Updated at 6:30 a.m. PDT, Friday, Sept. 8
Hurricane Irma, which is bearing down on south Florida, continues to affect operations at Miami International Airport (MIA).
A number of carriers have amended operations and announced plans to cease flights to and from MIA until Irma passes.
For example, Turkish Airlines will operate its Sept. 8 flight No. 78 from Miami to Istanbul's Ataturk International (IST) five hours earlier than scheduled due to the rapid intensification of Hurricane Irma, and has cancelled all flights scheduled for Sept. 9 and 10, the carrier said via its Twitter feed.
As of 11 a.m. EDT Wednesday, the airport reported 10 cancelled arrivals and 13 cancelled departures due to the approaching hurricane. As of Friday morning, the airport's Twitter page @IFlyMIA was advising passengers to check with their airlines.
In addition, it is advising that MIA's parking garages are full, so passengers should plan on alternate parking arrangements or plan to get to the airport by another method of transportation, though the commuter train Tri-Rail announced on its webpage that "[A]ll Tri-Rail trains and shuttle buses will be suspended as of Friday, September 8, 2017 and until further notice."
Finally, MIA sent a Tweet reminding residents that the airport is not a designated shelter and that people should not come to the airport unless they were taking a flight out of the area. Further, operational needs at MIA may require occupants to be evacuated to nearby shelters. Resources like food and water may also not be readily available in the airport during or after the storm.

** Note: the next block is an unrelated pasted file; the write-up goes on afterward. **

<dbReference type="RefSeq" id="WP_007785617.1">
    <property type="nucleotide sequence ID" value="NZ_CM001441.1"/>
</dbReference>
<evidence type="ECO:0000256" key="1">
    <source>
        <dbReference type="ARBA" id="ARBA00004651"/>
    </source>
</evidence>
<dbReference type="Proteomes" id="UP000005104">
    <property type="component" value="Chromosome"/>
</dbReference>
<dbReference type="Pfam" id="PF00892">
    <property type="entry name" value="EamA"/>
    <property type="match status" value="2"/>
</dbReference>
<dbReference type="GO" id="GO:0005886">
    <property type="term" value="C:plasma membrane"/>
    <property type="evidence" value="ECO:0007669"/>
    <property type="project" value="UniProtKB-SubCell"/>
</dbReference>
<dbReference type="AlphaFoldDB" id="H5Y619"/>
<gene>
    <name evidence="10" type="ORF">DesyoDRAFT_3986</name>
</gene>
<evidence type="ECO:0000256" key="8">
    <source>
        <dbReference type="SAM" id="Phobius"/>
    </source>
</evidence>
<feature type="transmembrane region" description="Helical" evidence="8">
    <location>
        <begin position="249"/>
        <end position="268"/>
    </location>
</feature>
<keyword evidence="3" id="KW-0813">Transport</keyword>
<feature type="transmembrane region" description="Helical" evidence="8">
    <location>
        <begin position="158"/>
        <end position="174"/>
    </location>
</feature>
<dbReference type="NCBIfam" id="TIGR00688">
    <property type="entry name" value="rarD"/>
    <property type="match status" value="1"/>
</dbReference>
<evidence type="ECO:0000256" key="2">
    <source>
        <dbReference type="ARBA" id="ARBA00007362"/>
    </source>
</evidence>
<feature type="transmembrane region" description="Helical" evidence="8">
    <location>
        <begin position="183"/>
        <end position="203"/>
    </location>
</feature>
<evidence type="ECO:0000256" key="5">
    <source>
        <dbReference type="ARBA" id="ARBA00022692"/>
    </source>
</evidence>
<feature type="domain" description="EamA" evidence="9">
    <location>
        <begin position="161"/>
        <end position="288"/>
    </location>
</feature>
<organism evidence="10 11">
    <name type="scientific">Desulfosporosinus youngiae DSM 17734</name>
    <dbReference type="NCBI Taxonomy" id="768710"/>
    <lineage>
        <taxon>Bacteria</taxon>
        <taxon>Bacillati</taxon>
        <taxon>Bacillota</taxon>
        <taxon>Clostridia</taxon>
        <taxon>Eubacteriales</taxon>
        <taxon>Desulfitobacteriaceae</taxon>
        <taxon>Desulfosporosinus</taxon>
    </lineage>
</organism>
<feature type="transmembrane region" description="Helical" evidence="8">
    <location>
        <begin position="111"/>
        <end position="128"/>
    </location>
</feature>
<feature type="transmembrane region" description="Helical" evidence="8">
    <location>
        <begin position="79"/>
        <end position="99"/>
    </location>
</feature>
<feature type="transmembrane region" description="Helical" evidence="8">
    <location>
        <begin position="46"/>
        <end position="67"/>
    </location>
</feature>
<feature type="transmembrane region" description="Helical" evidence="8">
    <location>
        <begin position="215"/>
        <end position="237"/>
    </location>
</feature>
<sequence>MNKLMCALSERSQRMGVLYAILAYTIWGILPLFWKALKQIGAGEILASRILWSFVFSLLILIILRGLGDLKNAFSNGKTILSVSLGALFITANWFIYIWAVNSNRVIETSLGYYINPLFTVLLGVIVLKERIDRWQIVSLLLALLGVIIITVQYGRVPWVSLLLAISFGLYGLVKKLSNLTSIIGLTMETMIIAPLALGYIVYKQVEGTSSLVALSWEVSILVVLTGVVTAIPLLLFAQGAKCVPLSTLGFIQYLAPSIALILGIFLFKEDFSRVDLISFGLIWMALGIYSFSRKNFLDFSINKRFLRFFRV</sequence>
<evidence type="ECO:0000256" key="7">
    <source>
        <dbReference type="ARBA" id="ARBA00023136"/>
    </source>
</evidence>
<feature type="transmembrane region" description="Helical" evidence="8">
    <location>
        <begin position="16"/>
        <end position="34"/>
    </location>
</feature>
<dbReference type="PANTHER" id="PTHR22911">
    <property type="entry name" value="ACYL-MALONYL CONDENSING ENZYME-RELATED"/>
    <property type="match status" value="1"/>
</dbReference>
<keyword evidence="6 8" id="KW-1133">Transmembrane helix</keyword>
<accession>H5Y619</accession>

Twitter was abuzz with people complaining about the closures, with one particularly uninformed user Tweeting, "Storm expected to hit early Sunday - hope @iflymia does not shut down until end of Friday - please be reasonable."
Unfortunately, the user who goes by Rexx does not understand that the physics of flight are affected long before winds reach hurricane strength, which begins with sustained winds at 74 mph, according to the Saffir-Simpson Hurricane Scale.
While the Federal Aviation Administration (FAA) does not close its control tower at MIA until sustained winds reach 55 miles per hour, which would ground all flights, many airlines decide to not fly well before that point. According to MIA’s website, airlines generally do not operate in sustained crosswinds that exceed 35 mph. In addition, flights can be cancelled on a case-by-case basis.
Passengers on flights to, from or through MIA area advised to stay in close contact with their individual airline about their flight status. Alternate arrangements should be made before leaving home or hotel for the airport.
For the latest updates about airport operations, follow MIA on Twitter by clicking this link: follow MIA on Twitter @IFlyMIA
Farther north along Florida's east coast Port Canaveral, a popular cruise ship terminal, will cease operations as of 3 p.m. EDT Friday. With sustained gale force winds predicted within 24 hours, the port will remain closed until further notice.
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